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Thread: Bullet Seating Question

  1. #1

    Default Bullet Seating Question


    I set down last night to load my first rounds. Everything went very well until it was time to seat the bullets. It seemed that the bullet seating was tight, and required more pressure than I expected, based on my limited experience reloading with a friend. When the cartridges came out, there was a very fine rim of copper around the case mouth on some of the cartridges, indicating some damage had been done to the bullet itself during seating. I stopped after loading 10 rounds because it just didn't feel right. I am going to pull the bullets tonight to see what's going on the lower part of the bullets.

    What am I doing wrong?

    I am considering backing away from the .300 rounds until I am more confident in my abilities, perhaps starting at 38 special and working my way up.

    180 grain
    Sierra 30 cal spitzer bullets
    300 Win Mag
    Lee dies
    69 grains of H 4831 powder

  2. #2

    Default tight bullets

    The problem might simply be that you didn't chamfer the inside of the case neck with the deburring tool. If these were new cases, it would have been good to size the cases to make sure the necks are concentric and expanded to the right inside diameter and, as I mentioned, chamfered to allow the bullets to be run in without digging into them with the case mouth.
    I don't know what your reloading experience is, but it sounds like you are just beginning. Reloading .38 Special cases has to be done in the proper manner, just like the .300 mags. I would suggest, if you know someone who has experience in reloading, to ask them to guide you in the beginning.

  3. #3


    Thanks for the tip. I pulled the bullets tonight, very little markings on them, but I discarded them anyway.

    The cases were brand new, and I did not chamfer enough in the beginning. I could still see the edges of the case were somewhat rough. I touched them with the chamfer tool again, and had no problems whatsoever seating the bullets. It felt very smooth in the press.

  4. #4
    Join Date
    Apr 2006
    SwampView AK, Overlooking Mt. Mckinley and Points Beyond.


    See if you can get them discarded bullets back. They're spend'sive.

    Smitty of the North
    Walk Slow, and Drink a Lotta Water.
    Has it ever occurred to you, that Nothing ever occurs to God? Adrien Rodgers.
    You can't out-give God.

  5. #5

    Default Bullet seating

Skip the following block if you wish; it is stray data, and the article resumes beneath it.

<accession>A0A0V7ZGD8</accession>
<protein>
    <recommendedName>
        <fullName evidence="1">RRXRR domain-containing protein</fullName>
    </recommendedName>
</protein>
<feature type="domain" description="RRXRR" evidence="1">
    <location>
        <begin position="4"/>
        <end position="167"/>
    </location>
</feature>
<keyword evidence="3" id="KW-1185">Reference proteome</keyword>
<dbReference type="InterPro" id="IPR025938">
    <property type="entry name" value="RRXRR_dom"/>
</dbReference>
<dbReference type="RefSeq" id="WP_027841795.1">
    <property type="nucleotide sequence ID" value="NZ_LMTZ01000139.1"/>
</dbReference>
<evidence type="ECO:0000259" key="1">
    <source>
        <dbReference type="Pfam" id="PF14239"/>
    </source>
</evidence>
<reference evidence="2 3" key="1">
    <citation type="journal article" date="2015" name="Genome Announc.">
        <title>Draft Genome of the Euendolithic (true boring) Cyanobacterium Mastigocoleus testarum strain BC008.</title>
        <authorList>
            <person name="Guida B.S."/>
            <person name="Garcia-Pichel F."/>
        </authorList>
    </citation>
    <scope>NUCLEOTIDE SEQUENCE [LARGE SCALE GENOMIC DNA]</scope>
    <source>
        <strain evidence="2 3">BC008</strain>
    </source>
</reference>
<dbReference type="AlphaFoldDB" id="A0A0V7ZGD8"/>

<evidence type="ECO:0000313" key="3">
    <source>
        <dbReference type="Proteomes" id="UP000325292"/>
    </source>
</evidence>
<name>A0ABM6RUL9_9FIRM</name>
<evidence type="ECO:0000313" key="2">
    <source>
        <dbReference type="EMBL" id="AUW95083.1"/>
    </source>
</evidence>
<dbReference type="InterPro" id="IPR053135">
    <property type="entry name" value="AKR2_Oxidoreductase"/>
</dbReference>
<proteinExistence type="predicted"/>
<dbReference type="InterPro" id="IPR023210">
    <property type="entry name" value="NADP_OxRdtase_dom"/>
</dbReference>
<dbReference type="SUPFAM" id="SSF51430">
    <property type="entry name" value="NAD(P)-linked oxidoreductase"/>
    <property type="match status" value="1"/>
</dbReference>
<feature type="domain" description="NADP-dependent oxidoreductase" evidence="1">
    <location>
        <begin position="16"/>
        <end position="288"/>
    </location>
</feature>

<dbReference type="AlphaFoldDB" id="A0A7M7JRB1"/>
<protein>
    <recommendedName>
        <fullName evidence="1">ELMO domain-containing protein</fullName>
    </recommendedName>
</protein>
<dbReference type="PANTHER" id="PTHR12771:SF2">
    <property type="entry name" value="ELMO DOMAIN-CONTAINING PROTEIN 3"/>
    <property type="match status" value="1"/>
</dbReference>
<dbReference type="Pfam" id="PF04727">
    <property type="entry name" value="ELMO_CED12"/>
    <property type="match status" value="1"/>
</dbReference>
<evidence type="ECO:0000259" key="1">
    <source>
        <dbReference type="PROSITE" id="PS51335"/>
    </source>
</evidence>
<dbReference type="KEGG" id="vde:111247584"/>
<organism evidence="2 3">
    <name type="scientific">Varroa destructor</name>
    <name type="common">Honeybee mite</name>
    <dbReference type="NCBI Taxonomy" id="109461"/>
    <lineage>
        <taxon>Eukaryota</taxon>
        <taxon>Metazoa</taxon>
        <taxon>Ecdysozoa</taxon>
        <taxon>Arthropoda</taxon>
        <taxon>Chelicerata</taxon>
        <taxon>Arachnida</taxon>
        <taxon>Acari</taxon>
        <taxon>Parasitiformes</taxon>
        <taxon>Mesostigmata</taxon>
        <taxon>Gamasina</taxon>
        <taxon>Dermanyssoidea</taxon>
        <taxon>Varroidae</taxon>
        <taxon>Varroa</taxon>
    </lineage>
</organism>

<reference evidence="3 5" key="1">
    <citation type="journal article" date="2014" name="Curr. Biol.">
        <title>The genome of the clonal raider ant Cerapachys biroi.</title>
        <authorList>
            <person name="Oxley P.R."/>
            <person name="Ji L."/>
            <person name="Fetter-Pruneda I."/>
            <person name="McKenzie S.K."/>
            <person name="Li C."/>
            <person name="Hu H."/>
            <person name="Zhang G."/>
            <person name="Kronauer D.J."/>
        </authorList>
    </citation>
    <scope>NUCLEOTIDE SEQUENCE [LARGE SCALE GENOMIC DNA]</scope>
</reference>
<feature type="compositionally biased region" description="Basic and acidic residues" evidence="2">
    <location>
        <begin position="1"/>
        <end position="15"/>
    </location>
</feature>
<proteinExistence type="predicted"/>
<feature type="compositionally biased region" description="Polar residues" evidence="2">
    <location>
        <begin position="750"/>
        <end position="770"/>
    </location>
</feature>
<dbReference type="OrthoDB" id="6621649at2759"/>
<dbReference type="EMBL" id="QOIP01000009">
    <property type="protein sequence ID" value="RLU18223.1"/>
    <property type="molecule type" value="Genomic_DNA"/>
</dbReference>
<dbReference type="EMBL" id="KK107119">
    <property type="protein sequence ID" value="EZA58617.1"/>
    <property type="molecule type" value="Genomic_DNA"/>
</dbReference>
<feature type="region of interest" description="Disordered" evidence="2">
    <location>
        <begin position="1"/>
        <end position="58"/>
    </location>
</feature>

I agree with 'ol Smitty,
    Couple other things though.
    Need to run them through the dies anyhow, make certain the neck is expanded to the correct degree, and either Miller or Murphy put me onto Imperial Dry Neck Lube, Moly powder, a dab goes a long way and really takes wear and tear off cases, dies and operators as well. That wee bit of embedded moly lube in the neck cannot possibly hurt seating.
    Also, be very careful to adjust your crimp AFTER you have established your seating depth if you choose to crimp at all.
    Reloading to the highest proficiency consists of chasing seemingly endless details to the end of the trail. It can be cheap or expensive, easy or meticulous...
    The product is always reflected by the the attention to details.
    I don't toss bullets, I grade them.

    Last edited by snowshooze; 04-26-2008 at 00:10. Reason: Figured I best go ahead and kik a dead horse

  6. #6
    Join Date
    Jan 2007
    welfare state of Alaska

    Default Bullet seating issues

    I addition to backing the sizing die off and chamfering the case it make loading more uniform if you trim them all to the same length esp. if you are going to crimp the bullets. Even with the cases trimed to the same length I seat and crimp as seperate operations so I have a better "feel' for each and if something is wrong.

    Save the damaged bullets for load development or sigthing in althought they are proabley fine for normal use.
    Living the urban lifestyle so I can pay my way and for my family's needs, and support my country. And you?
    ".. ask not what your country can do for you, ask what you can do for your country" JFK

  7. #7

    Default Save bullets

    The guys are right, those bullets are just fine. If you use a "kinetic," a hammer type bullet puller, put a small piece of dense foam or a wadded up patch inside the nose to keep the bullet, if a soft point, from getting deformed. Any light marks on the bullet body won't hurt a thing.

  8. #8
    Member RMiller's Avatar
    Join Date
    Apr 2006


    There is nothing wrong with the bullets. Shoot them up.

    I dont crimp most of my rifle bullets and the few I do I do in a seperate step.

    With only one exception being my 500 S&W since it is a single shot I set the crimp in the seating process.
    "You have given out too much reputation in the last 24 hours, try again later".


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